Treatment Transforms
Of the 750,000+ Americans who suffer strokes annually in the U.S., more than 130,000 die. For those who survive a stroke, quality of life is an important issue. In addition to regaining physical abilities such as the ability to walk, get dressed, and bathe independently, one’s capacity to communicate may also be severely damaged by a stroke.

“A person’s ability to communicate is the foundation of just about everything they do, and every interaction they have,” said Stacey White, Penobscot Valley Hospital’s Speech-Language Pathologist. “Beyond just having their basic needs met, the degree to which communication skills are restored affects stroke survivors’ social interactions and relationships, employment status and success, and overall satisfaction and participation in life. Seeking treatment from a speech-language pathologist can make a transformative difference in helping people enjoy a fulfilling life after stroke.”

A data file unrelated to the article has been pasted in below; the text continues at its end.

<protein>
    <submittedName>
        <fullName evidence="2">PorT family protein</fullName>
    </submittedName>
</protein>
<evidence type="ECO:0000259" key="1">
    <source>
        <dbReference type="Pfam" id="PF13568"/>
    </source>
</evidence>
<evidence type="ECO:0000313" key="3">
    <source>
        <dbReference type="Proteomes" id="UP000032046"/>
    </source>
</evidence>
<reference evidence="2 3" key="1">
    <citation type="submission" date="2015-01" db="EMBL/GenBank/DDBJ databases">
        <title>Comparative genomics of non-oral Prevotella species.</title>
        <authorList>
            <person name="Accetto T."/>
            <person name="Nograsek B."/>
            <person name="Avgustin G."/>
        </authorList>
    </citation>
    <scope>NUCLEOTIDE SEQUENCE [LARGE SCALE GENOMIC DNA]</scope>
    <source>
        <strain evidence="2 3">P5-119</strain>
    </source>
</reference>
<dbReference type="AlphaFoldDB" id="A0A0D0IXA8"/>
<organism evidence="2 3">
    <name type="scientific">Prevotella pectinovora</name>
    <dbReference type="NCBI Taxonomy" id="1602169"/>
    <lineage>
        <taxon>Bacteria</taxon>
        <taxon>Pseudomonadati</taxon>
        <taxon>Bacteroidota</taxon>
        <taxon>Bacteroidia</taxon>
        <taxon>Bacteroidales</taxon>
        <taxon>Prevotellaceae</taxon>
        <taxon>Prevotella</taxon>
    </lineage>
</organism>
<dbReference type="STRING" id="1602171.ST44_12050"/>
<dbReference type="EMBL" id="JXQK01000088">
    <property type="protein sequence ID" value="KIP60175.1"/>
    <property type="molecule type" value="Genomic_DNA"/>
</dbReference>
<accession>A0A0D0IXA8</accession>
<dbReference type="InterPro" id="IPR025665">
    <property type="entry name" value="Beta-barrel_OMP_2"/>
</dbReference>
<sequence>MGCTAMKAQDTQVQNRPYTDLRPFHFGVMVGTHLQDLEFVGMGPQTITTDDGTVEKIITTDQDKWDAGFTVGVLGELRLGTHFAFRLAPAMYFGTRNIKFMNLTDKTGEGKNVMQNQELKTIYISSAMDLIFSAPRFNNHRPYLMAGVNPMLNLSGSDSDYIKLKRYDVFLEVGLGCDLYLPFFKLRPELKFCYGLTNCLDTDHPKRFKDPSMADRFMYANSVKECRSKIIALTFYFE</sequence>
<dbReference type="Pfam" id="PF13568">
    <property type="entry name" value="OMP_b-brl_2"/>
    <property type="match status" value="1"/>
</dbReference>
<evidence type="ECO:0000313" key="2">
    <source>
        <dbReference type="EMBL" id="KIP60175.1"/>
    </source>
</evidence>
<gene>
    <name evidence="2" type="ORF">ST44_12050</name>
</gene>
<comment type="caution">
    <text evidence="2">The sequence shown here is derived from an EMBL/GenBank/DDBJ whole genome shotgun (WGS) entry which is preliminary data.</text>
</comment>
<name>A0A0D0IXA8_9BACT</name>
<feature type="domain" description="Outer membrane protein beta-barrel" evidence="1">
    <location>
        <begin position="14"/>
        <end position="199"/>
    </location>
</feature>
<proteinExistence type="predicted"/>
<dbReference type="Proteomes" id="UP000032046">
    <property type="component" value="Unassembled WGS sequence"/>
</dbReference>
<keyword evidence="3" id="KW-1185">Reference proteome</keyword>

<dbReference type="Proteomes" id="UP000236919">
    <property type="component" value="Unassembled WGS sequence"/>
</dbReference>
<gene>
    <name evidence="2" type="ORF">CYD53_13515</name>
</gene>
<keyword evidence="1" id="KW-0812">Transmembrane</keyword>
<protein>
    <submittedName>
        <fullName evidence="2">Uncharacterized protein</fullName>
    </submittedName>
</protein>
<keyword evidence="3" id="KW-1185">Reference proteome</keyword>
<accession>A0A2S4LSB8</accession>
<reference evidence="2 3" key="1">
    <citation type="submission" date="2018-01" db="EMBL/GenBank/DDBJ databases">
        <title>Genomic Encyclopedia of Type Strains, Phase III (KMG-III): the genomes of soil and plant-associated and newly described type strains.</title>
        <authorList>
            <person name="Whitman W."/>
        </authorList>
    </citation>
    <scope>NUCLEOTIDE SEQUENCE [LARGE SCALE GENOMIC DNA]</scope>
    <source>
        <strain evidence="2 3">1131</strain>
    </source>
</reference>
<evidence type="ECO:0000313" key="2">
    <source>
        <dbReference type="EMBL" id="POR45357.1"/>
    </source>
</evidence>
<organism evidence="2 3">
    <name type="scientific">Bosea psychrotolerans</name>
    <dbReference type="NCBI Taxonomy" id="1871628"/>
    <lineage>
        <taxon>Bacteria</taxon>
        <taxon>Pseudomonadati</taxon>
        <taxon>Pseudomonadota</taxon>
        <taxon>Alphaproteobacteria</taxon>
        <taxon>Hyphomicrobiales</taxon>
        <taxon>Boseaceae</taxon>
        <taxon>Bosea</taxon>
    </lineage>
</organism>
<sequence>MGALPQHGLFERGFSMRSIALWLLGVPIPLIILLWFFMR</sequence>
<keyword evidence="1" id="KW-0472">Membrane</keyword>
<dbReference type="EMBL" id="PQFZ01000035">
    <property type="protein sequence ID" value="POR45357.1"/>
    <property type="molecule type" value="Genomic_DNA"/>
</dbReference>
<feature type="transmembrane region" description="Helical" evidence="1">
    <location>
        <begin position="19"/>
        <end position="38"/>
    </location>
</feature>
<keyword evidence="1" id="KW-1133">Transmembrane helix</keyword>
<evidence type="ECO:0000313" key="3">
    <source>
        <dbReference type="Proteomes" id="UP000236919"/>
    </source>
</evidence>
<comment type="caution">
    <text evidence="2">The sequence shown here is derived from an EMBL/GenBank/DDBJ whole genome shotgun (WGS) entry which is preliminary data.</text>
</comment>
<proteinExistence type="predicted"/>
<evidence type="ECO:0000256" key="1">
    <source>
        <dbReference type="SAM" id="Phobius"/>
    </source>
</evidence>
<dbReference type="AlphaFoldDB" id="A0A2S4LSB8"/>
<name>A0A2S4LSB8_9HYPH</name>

One of the most common communication challenges that follow a stroke is aphasia, a disorder that affects a person’s ability to understand or produce language. About 25%–40% of stroke survivors acquire aphasia. Other communication difficulties include slurred speech due to weak muscles and difficulty in programming muscles for speech. In addition to these challenges, speech-language pathologists help with cognitive challenges following a stroke—which may include memory and problem-solving skills—and swallowing problems that result from weakness and/or in coordination of muscles in the mouth and throat.

“During Better Hearing & Speech Month, we want stroke survivors and their loved ones to know that speech-language pathologists are here to help with swallowing, communication, and thinking abilities that may have been affected by stroke,” Stacey added.

To contact Stacey at the PVH Rehabilitation and Wellness Center, please call 794-7228.